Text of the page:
What better time to address construction site hazards than during Health and Safety Week? Construction is a high risk industry – it accounted for 32% of employee fatalities in the British workplace throughout 2013/2014, according to the Health and Safety Executive (HSE).
Many of you probably know the general dos and don’ts of working on a construction site, but do you know the best ways to avoid some of the most common hazards? Unsure? Then read on.
A mammoth 27% of construction injuries across Britain in 2013/14 were caused by slips, trips and falls – that’s almost a third of all injuries in the nation’s construction industry! So what can be done to prevent such accidents? A tidy, orderly site is key to ensuring workers can move around safely. If you see a risk, report it! Chris Watcham – Mobile Mini’s Health and Safety Director – suggests those working on a construction site should “clear up waste as you go – don’t let rubbish accumulate”.
Slippery surfaces should be clearly marked to warn others. If the ground is uneven, it could be worth constructing walkways for workers, or pathways to aid mobile machinery. Remove objects which could be a trip hazard – and don’t forget to always wear the correct footwear.
From overhead powerlines to underground cables, accidents due to contact with electricity causes fatalities every year – in 2013/14 alone there were three fatalities in the industry. Building refurbishment is the source of most electricity-related incidents, so be sure that your workers are clued up about the electrical system in question – don’t use equipment manufactured for DIY purposes, and ensure electrics are well-maintained and regularly inspected.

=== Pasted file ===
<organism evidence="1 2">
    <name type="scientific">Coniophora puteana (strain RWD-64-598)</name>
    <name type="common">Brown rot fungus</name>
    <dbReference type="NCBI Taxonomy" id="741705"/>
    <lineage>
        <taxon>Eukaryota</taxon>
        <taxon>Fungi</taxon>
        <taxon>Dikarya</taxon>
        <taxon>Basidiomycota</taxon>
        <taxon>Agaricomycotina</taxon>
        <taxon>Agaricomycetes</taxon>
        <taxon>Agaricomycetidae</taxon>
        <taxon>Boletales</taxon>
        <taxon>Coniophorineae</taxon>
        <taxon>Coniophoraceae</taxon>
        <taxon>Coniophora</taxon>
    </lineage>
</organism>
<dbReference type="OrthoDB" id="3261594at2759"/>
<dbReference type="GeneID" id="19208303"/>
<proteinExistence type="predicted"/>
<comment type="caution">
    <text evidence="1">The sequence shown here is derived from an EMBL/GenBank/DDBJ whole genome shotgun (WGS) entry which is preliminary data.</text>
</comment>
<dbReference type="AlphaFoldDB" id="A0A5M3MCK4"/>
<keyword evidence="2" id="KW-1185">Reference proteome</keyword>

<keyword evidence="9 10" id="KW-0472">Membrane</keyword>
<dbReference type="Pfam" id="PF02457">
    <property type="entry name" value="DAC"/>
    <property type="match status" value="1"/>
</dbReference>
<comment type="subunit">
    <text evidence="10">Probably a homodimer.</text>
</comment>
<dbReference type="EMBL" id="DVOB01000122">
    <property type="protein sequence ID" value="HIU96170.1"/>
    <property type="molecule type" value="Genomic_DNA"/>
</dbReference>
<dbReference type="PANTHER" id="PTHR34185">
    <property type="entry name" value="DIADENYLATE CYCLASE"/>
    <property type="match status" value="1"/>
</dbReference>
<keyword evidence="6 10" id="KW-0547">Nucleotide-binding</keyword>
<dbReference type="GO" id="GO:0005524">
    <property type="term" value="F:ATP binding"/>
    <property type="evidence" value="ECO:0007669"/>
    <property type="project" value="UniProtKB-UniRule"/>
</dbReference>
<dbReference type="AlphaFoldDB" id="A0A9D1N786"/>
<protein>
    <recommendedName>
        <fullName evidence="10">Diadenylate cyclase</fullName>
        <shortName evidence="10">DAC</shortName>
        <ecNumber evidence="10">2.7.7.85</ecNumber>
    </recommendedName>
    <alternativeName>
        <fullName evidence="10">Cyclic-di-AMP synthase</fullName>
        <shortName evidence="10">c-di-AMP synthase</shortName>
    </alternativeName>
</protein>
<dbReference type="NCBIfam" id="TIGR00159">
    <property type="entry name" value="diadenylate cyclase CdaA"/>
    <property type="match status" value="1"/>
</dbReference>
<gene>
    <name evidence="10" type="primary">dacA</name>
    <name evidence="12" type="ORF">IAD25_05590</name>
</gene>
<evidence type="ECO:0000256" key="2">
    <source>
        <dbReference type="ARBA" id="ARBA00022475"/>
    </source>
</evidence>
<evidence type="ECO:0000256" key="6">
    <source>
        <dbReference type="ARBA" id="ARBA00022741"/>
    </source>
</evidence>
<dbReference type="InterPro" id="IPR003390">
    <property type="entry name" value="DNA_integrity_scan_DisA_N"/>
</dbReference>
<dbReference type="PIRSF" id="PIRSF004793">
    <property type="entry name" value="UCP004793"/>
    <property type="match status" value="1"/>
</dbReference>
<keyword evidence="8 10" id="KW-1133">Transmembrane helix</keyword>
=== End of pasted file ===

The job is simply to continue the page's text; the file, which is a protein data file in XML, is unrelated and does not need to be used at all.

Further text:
Finally, remember that you must be officially permitted to work with live electrical systems!
In 2013/14, workers struck by an object caused 7% of fatal injuries in Britain’s construction industry. Falling objects such as building equipment, or a collision with heavy machinery, are typical causes of accident and injury. It pays to be vigilant of those working around you, ensure that equipment is secure and wear the necessary protective safety gear.
Chris advises having “an effective system for the reporting of hazards in the workplace”, to improve health and safety standards on your construction site.
Excavation and trenching
Trench collapses, or cave-ins, present one of the greatest risks to construction workers. If your project requires a trench to be dug, consider what kind of temporary support is best suited to that trench, and take the necessary measures to ensure it’s fully secure. Don’t forget – the trench will need to be regularly inspected, both before and during the work shift.
Interested in finding out more about construction site health and safety procedures? See the HSE website for further information.